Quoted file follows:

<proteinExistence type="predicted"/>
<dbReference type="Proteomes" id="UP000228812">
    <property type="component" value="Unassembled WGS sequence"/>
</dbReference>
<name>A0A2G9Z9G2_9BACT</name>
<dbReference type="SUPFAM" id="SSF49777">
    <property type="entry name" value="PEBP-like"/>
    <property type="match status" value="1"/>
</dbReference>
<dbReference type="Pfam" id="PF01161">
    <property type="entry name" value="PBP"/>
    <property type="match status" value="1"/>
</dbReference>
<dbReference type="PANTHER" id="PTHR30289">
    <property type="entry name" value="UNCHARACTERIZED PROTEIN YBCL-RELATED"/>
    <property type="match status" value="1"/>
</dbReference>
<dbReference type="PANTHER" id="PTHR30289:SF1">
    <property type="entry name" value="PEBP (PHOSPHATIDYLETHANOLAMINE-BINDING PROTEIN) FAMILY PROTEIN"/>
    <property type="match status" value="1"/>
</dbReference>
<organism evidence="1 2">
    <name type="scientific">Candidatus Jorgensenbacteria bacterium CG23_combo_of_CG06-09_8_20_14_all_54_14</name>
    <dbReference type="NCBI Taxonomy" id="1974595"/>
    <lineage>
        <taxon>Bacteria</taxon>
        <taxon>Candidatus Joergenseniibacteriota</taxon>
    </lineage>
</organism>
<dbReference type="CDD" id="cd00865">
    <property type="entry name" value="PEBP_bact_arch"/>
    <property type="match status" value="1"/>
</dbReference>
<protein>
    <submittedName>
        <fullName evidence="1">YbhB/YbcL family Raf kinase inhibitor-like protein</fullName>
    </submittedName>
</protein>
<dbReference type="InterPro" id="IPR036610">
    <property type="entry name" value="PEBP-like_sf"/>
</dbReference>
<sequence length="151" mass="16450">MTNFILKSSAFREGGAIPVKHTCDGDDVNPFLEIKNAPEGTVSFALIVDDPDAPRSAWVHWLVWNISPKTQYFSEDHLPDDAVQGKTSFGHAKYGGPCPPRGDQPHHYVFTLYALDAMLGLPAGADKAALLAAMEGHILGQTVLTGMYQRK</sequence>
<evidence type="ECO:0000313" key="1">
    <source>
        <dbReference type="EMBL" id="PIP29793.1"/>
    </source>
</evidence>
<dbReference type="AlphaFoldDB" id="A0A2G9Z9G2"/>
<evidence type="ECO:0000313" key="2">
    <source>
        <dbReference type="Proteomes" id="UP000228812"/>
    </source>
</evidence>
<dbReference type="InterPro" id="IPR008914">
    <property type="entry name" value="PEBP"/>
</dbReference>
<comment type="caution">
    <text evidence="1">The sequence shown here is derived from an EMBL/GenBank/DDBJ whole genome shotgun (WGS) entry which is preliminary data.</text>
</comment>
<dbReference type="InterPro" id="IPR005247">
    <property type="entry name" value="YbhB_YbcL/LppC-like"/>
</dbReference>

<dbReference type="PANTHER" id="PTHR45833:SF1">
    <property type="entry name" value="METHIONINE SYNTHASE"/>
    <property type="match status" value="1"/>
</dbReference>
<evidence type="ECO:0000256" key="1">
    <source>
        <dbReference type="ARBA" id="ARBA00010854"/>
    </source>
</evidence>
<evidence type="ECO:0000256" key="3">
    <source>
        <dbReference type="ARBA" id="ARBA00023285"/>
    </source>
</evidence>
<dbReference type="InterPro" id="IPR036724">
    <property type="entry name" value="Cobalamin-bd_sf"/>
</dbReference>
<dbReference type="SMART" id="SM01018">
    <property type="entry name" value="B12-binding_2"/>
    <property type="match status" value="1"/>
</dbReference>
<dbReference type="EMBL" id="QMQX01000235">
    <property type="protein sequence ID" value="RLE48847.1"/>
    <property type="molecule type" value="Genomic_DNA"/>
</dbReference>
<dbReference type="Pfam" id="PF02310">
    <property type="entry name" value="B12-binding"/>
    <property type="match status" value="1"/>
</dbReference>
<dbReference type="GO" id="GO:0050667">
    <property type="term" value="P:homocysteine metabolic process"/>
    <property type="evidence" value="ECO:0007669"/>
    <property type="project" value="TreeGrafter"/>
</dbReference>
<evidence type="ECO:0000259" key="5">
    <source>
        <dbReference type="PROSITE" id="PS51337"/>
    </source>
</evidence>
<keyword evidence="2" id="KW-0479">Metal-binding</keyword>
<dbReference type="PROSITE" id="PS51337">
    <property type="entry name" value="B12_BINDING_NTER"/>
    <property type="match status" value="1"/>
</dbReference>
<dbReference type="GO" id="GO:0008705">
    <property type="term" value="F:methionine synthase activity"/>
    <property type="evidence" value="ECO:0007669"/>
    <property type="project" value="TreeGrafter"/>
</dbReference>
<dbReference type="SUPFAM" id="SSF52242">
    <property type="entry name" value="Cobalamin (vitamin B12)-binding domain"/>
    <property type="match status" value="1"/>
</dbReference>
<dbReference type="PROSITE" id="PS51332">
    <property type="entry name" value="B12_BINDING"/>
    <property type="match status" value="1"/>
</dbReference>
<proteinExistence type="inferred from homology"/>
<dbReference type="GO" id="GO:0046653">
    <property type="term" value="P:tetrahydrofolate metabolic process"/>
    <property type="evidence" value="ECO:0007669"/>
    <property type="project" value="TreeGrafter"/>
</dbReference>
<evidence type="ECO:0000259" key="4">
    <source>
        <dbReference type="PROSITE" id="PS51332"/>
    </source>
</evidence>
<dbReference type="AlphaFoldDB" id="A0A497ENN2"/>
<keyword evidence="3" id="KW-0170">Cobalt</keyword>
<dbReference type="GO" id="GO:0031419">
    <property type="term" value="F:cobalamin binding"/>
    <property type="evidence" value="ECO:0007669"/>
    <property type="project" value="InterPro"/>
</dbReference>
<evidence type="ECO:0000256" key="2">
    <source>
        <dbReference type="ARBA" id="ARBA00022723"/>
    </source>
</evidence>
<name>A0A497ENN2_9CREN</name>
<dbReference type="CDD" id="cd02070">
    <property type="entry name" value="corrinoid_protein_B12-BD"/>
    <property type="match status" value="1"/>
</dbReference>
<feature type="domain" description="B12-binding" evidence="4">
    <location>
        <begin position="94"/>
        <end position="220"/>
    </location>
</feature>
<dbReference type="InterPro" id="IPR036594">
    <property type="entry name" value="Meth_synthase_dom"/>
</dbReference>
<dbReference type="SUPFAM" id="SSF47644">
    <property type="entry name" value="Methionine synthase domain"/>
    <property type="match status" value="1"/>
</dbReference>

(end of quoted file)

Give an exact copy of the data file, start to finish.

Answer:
<proteinExistence type="predicted"/>
<dbReference type="Proteomes" id="UP000228812">
    <property type="component" value="Unassembled WGS sequence"/>
</dbReference>
<name>A0A2G9Z9G2_9BACT</name>
<dbReference type="SUPFAM" id="SSF49777">
    <property type="entry name" value="PEBP-like"/>
    <property type="match status" value="1"/>
</dbReference>
<dbReference type="Pfam" id="PF01161">
    <property type="entry name" value="PBP"/>
    <property type="match status" value="1"/>
</dbReference>
<dbReference type="PANTHER" id="PTHR30289">
    <property type="entry name" value="UNCHARACTERIZED PROTEIN YBCL-RELATED"/>
    <property type="match status" value="1"/>
</dbReference>
<dbReference type="PANTHER" id="PTHR30289:SF1">
    <property type="entry name" value="PEBP (PHOSPHATIDYLETHANOLAMINE-BINDING PROTEIN) FAMILY PROTEIN"/>
    <property type="match status" value="1"/>
</dbReference>
<organism evidence="1 2">
    <name type="scientific">Candidatus Jorgensenbacteria bacterium CG23_combo_of_CG06-09_8_20_14_all_54_14</name>
    <dbReference type="NCBI Taxonomy" id="1974595"/>
    <lineage>
        <taxon>Bacteria</taxon>
        <taxon>Candidatus Joergenseniibacteriota</taxon>
    </lineage>
</organism>
<dbReference type="CDD" id="cd00865">
    <property type="entry name" value="PEBP_bact_arch"/>
    <property type="match status" value="1"/>
</dbReference>
<protein>
    <submittedName>
        <fullName evidence="1">YbhB/YbcL family Raf kinase inhibitor-like protein</fullName>
    </submittedName>
</protein>
<dbReference type="InterPro" id="IPR036610">
    <property type="entry name" value="PEBP-like_sf"/>
</dbReference>
<sequence length="151" mass="16450">MTNFILKSSAFREGGAIPVKHTCDGDDVNPFLEIKNAPEGTVSFALIVDDPDAPRSAWVHWLVWNISPKTQYFSEDHLPDDAVQGKTSFGHAKYGGPCPPRGDQPHHYVFTLYALDAMLGLPAGADKAALLAAMEGHILGQTVLTGMYQRK</sequence>
<evidence type="ECO:0000313" key="1">
    <source>
        <dbReference type="EMBL" id="PIP29793.1"/>
    </source>
</evidence>
<dbReference type="AlphaFoldDB" id="A0A2G9Z9G2"/>
<evidence type="ECO:0000313" key="2">
    <source>
        <dbReference type="Proteomes" id="UP000228812"/>
    </source>
</evidence>
<dbReference type="InterPro" id="IPR008914">
    <property type="entry name" value="PEBP"/>
</dbReference>
<comment type="caution">
    <text evidence="1">The sequence shown here is derived from an EMBL/GenBank/DDBJ whole genome shotgun (WGS) entry which is preliminary data.</text>
</comment>
<dbReference type="InterPro" id="IPR005247">
    <property type="entry name" value="YbhB_YbcL/LppC-like"/>
</dbReference>

<dbReference type="PANTHER" id="PTHR45833:SF1">
    <property type="entry name" value="METHIONINE SYNTHASE"/>
    <property type="match status" value="1"/>
</dbReference>
<evidence type="ECO:0000256" key="1">
    <source>
        <dbReference type="ARBA" id="ARBA00010854"/>
    </source>
</evidence>
<evidence type="ECO:0000256" key="3">
    <source>
        <dbReference type="ARBA" id="ARBA00023285"/>
    </source>
</evidence>
<dbReference type="InterPro" id="IPR036724">
    <property type="entry name" value="Cobalamin-bd_sf"/>
</dbReference>
<dbReference type="SMART" id="SM01018">
    <property type="entry name" value="B12-binding_2"/>
    <property type="match status" value="1"/>
</dbReference>
<dbReference type="EMBL" id="QMQX01000235">
    <property type="protein sequence ID" value="RLE48847.1"/>
    <property type="molecule type" value="Genomic_DNA"/>
</dbReference>
<dbReference type="Pfam" id="PF02310">
    <property type="entry name" value="B12-binding"/>
    <property type="match status" value="1"/>
</dbReference>
<dbReference type="GO" id="GO:0050667">
    <property type="term" value="P:homocysteine metabolic process"/>
    <property type="evidence" value="ECO:0007669"/>
    <property type="project" value="TreeGrafter"/>
</dbReference>
<evidence type="ECO:0000259" key="5">
    <source>
        <dbReference type="PROSITE" id="PS51337"/>
    </source>
</evidence>
<keyword evidence="2" id="KW-0479">Metal-binding</keyword>
<dbReference type="PROSITE" id="PS51337">
    <property type="entry name" value="B12_BINDING_NTER"/>
    <property type="match status" value="1"/>
</dbReference>
<dbReference type="GO" id="GO:0008705">
    <property type="term" value="F:methionine synthase activity"/>
    <property type="evidence" value="ECO:0007669"/>
    <property type="project" value="TreeGrafter"/>
</dbReference>
<dbReference type="SUPFAM" id="SSF52242">
    <property type="entry name" value="Cobalamin (vitamin B12)-binding domain"/>
    <property type="match status" value="1"/>
</dbReference>
<dbReference type="PROSITE" id="PS51332">
    <property type="entry name" value="B12_BINDING"/>
    <property type="match status" value="1"/>
</dbReference>
<proteinExistence type="inferred from homology"/>
<dbReference type="GO" id="GO:0046653">
    <property type="term" value="P:tetrahydrofolate metabolic process"/>
    <property type="evidence" value="ECO:0007669"/>
    <property type="project" value="TreeGrafter"/>
</dbReference>
<evidence type="ECO:0000259" key="4">
    <source>
        <dbReference type="PROSITE" id="PS51332"/>
    </source>
</evidence>
<dbReference type="AlphaFoldDB" id="A0A497ENN2"/>
<keyword evidence="3" id="KW-0170">Cobalt</keyword>
<dbReference type="GO" id="GO:0031419">
    <property type="term" value="F:cobalamin binding"/>
    <property type="evidence" value="ECO:0007669"/>
    <property type="project" value="InterPro"/>
</dbReference>
<evidence type="ECO:0000256" key="2">
    <source>
        <dbReference type="ARBA" id="ARBA00022723"/>
    </source>
</evidence>
<name>A0A497ENN2_9CREN</name>
<dbReference type="CDD" id="cd02070">
    <property type="entry name" value="corrinoid_protein_B12-BD"/>
    <property type="match status" value="1"/>
</dbReference>
<feature type="domain" description="B12-binding" evidence="4">
    <location>
        <begin position="94"/>
        <end position="220"/>
    </location>
</feature>
<dbReference type="InterPro" id="IPR036594">
    <property type="entry name" value="Meth_synthase_dom"/>
</dbReference>
<dbReference type="SUPFAM" id="SSF47644">
    <property type="entry name" value="Methionine synthase domain"/>
    <property type="match status" value="1"/>
</dbReference>